Patrick K. O'Donnell

O'Donnell, Patrick K. The Brenner Assignment: The Untold Story of the Most Daring Spy Mission of World War II. Cambridge, MA: Da Capo, 2008.

Goulden, Intelligencer 17.1 (Winter-Spring 2009), says that the author "is a military historian of talent, and this work reflects a tremendous amount of work." The subject matter is the OSS operation to slow the German retreat from Italy by clogging the Brenner Pass. To Peake, Studies 55.3 (Sep. 2011), O'Donnell provides "captivating prose, which is well-cited and based on excellent primary source research."

For Liimatainen, AIJ 27.1 (Fall 2009), this work "is a well-written, exhaustively researched tribute to those who participated in some of the most dangerous missions of WWII." Swaim, A&SPJ 26.3 (Fall 2011), says the author "energetically weav[es] historical fact into an exciting, page-turning drama that reads like the best of adventure fiction."


O'Donnell, Patrick K. First SEALs: The Untold Story of the Forging of America's Most Elite Unit. Boston: DaCapo, 2014.

Mattingly, Proceedings 141.6 (Jun. 2015), finds that the author "tells[s] of the successes and the contribution that OSS MU [Maritime Unit], Navy underwater demolition teams, and naval combat demolition unit operators made to defeat the Axis powers. He also candidly discusses their failures." O'Donnell "provides the reader with the history of the inception of Navy special operations."

[MI/Navy/SpecOps; WWII/OSS/Gen; WWII/U.S./Services/Navy]

O'Donnell, Patrick K. Operatives, Spies, and Saboteurs: The Unknown Story of the Men and Women of WW II's OSS. New York: Free Press, 2004.

According to Seamon, Proceedings 130.4 (Apr. 2004), the author "lets the men and women" of OSS "tell their stories in their own words. For the most part, these stories are straightforward accounts." Bath, NIPQ 20.4 (Dec. 2004), sees the author giving readers "a comprehensive picture of the OSS from its inception." He has produced "a highly readable story" that "is less a book for the serious student of intelligence than for the non-specialist."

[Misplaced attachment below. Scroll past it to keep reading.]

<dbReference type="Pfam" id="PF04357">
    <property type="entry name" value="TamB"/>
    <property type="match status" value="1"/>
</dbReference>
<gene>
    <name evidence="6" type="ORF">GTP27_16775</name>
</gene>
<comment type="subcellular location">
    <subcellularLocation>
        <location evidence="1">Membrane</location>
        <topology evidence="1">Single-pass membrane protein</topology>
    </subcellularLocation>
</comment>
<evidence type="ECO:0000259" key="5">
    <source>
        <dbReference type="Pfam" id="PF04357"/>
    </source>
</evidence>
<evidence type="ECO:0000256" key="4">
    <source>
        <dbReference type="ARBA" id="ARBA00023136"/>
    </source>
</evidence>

Laurie, Studies 49.1 (2005), notes that the author focuses on the reminiscences of 300 OSS veterans. This "is a useful contribution to the existing literature, and one that many will find fascinating. Unfortunately, these wonderful oral histories are poorly packaged.... [T]he portrait of the OSS presented here is one dimensional, telling only the well-known, often over-romanticized 'cloak and dagger' aspect of the Service's history that perpetuates the popular myth that this is all that intelligence agencies do."

[Women/WWII/U.S.; WWII/OSS/Gen]

O'Donnell, Patrick K. They Dared Return: The True Story of Jewish Spies Behind the Line in Nazi Germany. Cambridge, MA: Da Capo, 2009.

Goulden, Washington Times (15 Jan. 2010) and Intelligencer 17.3 (Winter-Spring 2010), notes that few books about bravery in espionage and war that he has read "moved me as much" as this one did. "Five Jewish refugees from Hitler's Germany" join the OSS and take on the mission -- Operation Greentop -- of scouting "the heavily fortified area of Austria's 'Alpine Redoubt.'" The mission "was led by a streetwise sergeant named Fred Mayer, born in Freiburg in 1921.... O'Donnell tells much of the story through the words of Mr. Mayer and surviving members of the group." Peake, Studies 54.3 (Sep. 2010) and Intelligencer 18.1 (Fall-Winter 2010), calls this "a good story, well told"


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